Mind, Body and Soul

Wii Have To Believe

Tag: Hardware and Technology, Mind, Body and Soul, Nintendo

On Friday (7.11.08) SiliconRepublic.com gave a report about the Nintendo Wii being used for psychological experiments. One of these tests concluded that we have a ‘truth bias', meaning we are more likely to believe things we read or hear, before thinking otherwise.
Dr Rick Dale, a psychology expert from University of Memphis, said "The Wiimote is in fact the perfect interface to perform these kinds of experiments...
...As the game itself is already designed to absorb a person's body into the video-game experience, we just have to hook the Wiimote into a lab computer, and we can enjoy the rich streaming data that video games typically use, but this time, track them in experiments."
Many psychologists, until recently, thought that thinking and moving were controlled by separate subsystems in the human mind. Dr Dale, after the tests said, "We often begin to act before we think, even when making relatively simple decisions. Some might say that we even think through our actions."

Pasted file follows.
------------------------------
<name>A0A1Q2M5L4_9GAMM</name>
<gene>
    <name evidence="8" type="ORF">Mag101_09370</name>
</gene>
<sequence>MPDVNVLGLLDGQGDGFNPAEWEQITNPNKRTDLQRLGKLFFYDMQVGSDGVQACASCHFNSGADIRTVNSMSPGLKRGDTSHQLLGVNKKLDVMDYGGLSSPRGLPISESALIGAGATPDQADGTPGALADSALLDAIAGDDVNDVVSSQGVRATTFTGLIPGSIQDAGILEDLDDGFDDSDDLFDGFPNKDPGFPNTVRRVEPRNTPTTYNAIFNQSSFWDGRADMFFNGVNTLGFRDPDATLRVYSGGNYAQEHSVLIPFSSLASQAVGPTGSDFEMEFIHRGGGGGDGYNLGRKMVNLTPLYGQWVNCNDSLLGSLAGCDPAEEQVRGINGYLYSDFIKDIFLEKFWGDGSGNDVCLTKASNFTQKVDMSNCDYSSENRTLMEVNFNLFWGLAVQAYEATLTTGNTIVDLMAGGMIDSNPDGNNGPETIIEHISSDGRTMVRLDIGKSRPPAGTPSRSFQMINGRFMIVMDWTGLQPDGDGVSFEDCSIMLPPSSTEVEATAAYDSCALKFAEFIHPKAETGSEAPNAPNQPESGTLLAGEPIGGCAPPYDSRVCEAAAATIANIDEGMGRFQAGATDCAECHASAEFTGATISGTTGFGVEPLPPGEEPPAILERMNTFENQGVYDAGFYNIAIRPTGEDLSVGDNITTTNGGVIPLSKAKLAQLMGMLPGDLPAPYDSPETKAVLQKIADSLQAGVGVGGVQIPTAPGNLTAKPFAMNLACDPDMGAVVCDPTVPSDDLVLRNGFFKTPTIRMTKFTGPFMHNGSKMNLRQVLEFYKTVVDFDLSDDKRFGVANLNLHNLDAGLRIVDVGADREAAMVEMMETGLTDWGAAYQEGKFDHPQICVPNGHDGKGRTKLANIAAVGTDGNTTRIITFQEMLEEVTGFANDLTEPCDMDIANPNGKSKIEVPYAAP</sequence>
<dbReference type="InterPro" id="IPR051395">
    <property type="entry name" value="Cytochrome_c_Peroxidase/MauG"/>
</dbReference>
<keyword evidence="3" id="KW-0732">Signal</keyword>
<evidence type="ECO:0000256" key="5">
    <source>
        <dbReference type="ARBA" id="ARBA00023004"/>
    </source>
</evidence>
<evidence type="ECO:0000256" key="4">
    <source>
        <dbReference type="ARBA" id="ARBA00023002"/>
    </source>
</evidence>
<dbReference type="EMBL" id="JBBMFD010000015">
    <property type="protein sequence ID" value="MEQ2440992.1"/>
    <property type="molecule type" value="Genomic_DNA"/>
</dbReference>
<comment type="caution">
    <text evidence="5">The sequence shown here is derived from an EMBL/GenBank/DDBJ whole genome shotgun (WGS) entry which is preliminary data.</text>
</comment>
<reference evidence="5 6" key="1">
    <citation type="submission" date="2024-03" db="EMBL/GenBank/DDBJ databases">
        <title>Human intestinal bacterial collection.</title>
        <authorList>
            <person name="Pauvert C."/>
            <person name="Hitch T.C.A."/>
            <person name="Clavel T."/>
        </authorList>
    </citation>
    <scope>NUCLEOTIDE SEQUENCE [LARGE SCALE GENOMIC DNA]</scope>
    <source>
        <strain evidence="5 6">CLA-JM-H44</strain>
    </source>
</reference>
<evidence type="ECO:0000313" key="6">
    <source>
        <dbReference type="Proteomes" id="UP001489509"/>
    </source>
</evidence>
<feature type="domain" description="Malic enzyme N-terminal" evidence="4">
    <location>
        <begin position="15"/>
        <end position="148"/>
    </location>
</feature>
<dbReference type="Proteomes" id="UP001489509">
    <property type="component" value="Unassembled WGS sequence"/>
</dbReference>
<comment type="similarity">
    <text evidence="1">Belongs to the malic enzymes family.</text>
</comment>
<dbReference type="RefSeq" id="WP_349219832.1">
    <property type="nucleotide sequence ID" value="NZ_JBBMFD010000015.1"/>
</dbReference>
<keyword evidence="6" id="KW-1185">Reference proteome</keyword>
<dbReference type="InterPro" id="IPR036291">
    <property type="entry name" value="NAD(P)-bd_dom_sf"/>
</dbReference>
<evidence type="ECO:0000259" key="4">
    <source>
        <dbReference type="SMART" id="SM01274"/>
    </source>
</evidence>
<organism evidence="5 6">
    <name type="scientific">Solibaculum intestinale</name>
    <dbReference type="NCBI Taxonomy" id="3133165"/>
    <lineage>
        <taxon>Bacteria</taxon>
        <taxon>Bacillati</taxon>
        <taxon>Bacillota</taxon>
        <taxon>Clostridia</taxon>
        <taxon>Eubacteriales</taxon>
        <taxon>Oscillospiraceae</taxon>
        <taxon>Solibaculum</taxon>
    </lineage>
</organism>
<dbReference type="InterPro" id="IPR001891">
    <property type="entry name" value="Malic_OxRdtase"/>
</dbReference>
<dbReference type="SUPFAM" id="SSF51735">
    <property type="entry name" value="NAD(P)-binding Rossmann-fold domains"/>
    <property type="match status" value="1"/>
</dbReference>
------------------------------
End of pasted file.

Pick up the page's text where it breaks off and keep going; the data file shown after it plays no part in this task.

The experiments were simply ‘Yes/No' or ‘True/False' questions, and the subject used the Wiimote, by using the infa-red pointer, to answer. The data that was then collected showed how the pointer would first hover over ‘Yes' or ‘True' before stopping on ‘False'. This shows us that we have a tendency to believe things first, however wrong they are, and then work out the answer secondly. Of course this happens incredibly quickly and without us knowing about it. It also shows us that the body was in motion before the thought processes were completed, that is to say we didn't think about our actions first.

Health, Education and Nintendo Wii

Tag: Mind, Body and Soul, Nintendo

This isn't something we as gamers have really heard before; we have had consoles slated for many years over whether they are good for us or not. I used to get told by my parents that my eyes will turn square if I play too much, and I'm ko. Now we have the motion-sensing abilities of the Nintendo Wii and all this has changed.